The Foreign Secretary Dominic Raab has claimed there is a “Brexit deal to be done” this week, but warned fishing rights remained an “outstanding major bone of contention” in trade talks. Mr Raab suggested it could be the “last week or so” of substantive negotiations as he urged Brussels to give ground on fishing rights by accepting Britain’s right to control its own waters as a “point of principle.” After weekend claims Britain may be just seven days away from leaving the EU without a trade deal, Mr Raab struck a more positive tone, claiming: “I do think we’re in a reasonable position – there’s a deal to be done.” He said: “If you look really at what the outstanding issues are, of course the level playing field, but it feels like there is progress towards greater respect for what the UK position was.” His comments came as the EU’s chief negotiator, Michel Barnier, was locked in talks with his UK counterpart Lord Frost, at the weekend, with the two sides said to be still far apart on fishing rights. The EU has been demanding 50 per cent of the catch in British waters while the UK has been sticking at 20 per cent.: 14 sec
THE UK could strike a Brexit trade deal this week if the EU “doesn’t move the goalposts”. Foreign Secretary Dominic Raab admits fishing rights are “still a bone of contention” but he is confident of an agreement. The UK and EU need to seal an arrangement by Saturday to have time to get it through their respective parliaments by the end of the year. It is understood Boris Johnson is lining up a call with European Commission chief Ursula von der Leyen after she put pressure on her negotiator Michel Barnier to get it tied up.
There is only a “narrow” gap between Britain and the EU on a Brexit trade deal but fishing remains the biggest obstacle, Dominic Raab said yesterday. The foreign secretary said there had been progress on level playing field rules, which govern how far Britain must follow EU laws in the future and that there was a “landing zone” for a deal in the next week or so. Mr Raab said the “major bone of contention” was fishing rights and it “can’t be right” that the EU wanted Britain to be able to land only 18 per cent of fish caught in British waters.
MICHEL BARNIER has sparked panic among EU diplomats who fear he might be “tempted” to agree a post-Brexit trade deal with the UK in a move that could spark fury among the bloc’s member states. The chief Brexit negotiator Michel Barnier flew to London this weekend to resume face-to-face talks with UK counterpart David Frost over the terms of a free trade agreement when Britain begins life outside European Union on January 1, 2021. But serious differences still remain, with both sets of negotiating teams refusing to give significant ground on a number of issues, predominantly around fisheries and state aid. French President Emmanual Macron has also been vocal about the EU still having the same access to UK waters over concerns for the future of the French fishing industry.
Brussels’ EU Quarter may never be the same again. Deep into a second lockdown, the home of many EU institutions and their staff is a radically different place these days. The sidewalks are no longer bustling and the streets aren’t clogged with traffic. Instead, it’s a ghost town. EU civil servants are overwhelmingly working from home, not the office; drivers have left their cars behind (if they go out at all); many cafés and restaurants are closed, and some will never reopen; and several real estate projects have been put on hold. Even when Belgium lifts its confinement measures designed to contain the spread of the coronavirus, many city officials and locals believe the district won’t ever return to how it was.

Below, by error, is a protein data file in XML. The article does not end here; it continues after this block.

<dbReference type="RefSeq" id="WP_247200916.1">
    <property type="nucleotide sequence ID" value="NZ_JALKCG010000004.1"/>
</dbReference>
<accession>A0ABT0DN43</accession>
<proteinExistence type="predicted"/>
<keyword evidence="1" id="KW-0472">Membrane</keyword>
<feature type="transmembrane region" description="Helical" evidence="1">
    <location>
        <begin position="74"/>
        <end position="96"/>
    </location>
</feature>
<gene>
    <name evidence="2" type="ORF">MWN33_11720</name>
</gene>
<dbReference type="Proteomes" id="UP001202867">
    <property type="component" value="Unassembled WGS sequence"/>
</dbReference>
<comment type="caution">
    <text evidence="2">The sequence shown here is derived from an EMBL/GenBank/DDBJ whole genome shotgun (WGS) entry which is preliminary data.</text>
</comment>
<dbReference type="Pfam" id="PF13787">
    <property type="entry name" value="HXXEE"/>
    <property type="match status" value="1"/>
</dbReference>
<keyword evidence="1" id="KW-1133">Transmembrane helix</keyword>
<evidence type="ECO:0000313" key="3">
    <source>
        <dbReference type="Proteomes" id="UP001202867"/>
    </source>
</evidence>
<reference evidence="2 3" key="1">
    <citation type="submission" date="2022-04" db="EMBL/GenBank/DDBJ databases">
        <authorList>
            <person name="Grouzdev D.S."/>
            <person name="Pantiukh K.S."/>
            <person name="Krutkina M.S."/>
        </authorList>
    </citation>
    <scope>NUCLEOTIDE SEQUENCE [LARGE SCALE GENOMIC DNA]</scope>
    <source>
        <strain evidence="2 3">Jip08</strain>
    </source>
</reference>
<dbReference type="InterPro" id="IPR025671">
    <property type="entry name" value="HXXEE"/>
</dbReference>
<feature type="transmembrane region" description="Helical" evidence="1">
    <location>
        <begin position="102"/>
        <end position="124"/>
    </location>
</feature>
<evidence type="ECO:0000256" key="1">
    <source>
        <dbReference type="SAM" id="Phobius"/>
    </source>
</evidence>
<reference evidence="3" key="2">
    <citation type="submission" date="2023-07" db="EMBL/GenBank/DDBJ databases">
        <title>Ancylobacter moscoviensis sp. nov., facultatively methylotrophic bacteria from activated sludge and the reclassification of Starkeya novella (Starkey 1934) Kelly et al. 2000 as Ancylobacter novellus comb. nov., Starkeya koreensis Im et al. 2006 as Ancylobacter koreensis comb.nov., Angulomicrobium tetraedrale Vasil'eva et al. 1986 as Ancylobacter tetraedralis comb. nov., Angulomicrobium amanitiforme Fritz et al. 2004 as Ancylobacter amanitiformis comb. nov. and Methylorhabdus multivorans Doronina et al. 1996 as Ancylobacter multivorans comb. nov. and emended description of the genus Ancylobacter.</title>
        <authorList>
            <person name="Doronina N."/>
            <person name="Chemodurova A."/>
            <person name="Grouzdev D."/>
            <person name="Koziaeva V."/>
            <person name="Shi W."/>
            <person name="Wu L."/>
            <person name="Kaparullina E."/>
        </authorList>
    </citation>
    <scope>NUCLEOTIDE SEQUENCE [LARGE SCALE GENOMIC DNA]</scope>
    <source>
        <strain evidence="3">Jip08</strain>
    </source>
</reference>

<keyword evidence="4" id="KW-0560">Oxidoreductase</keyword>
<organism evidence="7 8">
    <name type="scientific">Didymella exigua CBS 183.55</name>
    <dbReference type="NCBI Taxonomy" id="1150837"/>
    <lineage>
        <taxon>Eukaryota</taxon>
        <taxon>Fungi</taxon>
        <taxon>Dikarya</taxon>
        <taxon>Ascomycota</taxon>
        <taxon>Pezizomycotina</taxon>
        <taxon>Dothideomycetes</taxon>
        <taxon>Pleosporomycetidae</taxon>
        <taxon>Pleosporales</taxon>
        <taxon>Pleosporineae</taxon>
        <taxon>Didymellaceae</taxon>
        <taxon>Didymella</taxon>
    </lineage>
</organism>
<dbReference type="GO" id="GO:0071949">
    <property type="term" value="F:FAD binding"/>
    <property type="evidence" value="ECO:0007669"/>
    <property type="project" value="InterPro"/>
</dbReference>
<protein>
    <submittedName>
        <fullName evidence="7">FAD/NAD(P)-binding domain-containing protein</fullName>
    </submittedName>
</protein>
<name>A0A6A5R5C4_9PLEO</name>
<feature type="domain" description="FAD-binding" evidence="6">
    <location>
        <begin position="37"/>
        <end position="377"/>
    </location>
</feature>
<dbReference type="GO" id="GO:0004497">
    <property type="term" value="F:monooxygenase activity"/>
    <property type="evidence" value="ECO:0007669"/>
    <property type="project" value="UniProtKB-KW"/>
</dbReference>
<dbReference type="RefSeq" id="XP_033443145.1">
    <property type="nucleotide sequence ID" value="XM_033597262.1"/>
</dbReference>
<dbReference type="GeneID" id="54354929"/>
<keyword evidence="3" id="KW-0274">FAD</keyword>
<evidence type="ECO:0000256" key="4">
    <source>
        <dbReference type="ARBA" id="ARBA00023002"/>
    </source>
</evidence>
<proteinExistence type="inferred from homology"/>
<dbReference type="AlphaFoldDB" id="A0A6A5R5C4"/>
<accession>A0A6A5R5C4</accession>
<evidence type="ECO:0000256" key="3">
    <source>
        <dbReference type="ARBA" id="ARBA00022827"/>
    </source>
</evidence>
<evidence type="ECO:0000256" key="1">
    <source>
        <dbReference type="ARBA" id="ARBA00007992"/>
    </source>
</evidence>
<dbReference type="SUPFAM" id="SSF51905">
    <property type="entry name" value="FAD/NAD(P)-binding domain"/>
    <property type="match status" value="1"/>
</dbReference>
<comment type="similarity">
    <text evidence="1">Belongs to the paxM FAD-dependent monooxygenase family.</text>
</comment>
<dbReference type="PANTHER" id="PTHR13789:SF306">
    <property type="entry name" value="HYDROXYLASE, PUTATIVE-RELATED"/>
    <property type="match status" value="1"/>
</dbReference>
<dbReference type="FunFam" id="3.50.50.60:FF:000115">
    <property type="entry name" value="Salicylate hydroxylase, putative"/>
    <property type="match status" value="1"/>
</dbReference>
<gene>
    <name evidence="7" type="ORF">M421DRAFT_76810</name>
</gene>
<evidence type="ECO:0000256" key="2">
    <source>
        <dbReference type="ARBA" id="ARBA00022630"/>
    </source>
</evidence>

THE BBC’s Diplomatic Editor has revealed the EU will soon use “some of those extraordinary tricks” to push the UK into extending the Brexit talks, with just one week left of trade negotiations. The EU may soon “trick” the UK into extending the talks as the Brexit trade negotiations enter their final week, Newsnight’s Diplomatic Editor has claimed. There is panic among insiders in Brussels that the talks will collapse without a deal next weekend. Newsnight’s Diplomatic Editor Mark Urban told BBC’s Dateline panel programme that there will soon be some “extraordinary EU tricks” to extend the talks.
The Government has announced plans to overhaul the country’s farming industry by introducing environmental incentives which will replace the costly EU subsidies after Brexit. In the biggest change to farming in more than 50 years, the subsidies will be phased out and replaced with payments to protect the environment and introducing more sustainable farming practices. The Government says the plan is to deliver ‘a better, fairer farming system in England’ which will transform the way farmers are supported over a seven-year period. Under the new scheme, farmers will be rewarded for environmental measures such as restoring habitats, producing free-range eggs and minimising animal suffering.
Wildlife will thrive, air and water will be cleaner and livestock will be treated more humanely under the biggest change in farming policy for half a century, the government will promise today. A seven-year plan to phase out paying subsidies to farmers based on how much land they own has been laid out as part of a post-Brexit overhaul of agriculture in England. Instead, farmers will receive money for improving productivity and the environment. The present system of “direct payments” per hectare under the EU’s common agricultural policy will start to be reduced next year.
Wildlife, nature and the climate will benefit from the biggest shake-up in farming policy in England for 50 years, according to government plans. The £1.6bn subsidy farmers receive every year for simply owning land will be phased out by 2028, with the funds used instead to pay them to restore wild habitats, create new woodlands, boost soils and cut pesticide use. The wealthiest landowners – those receiving annual payments over £150,000 a year – will face the sharpest cuts, starting with 25% in 2021. Those receiving under £30,000 will see a 5% cut next year. Some of the biggest recipients of the existing scheme have been the Duke of Westminster, the inventor Sir James Dyson, racehorse owner Prince Khalid bin Abdullah al Saud and the Queen.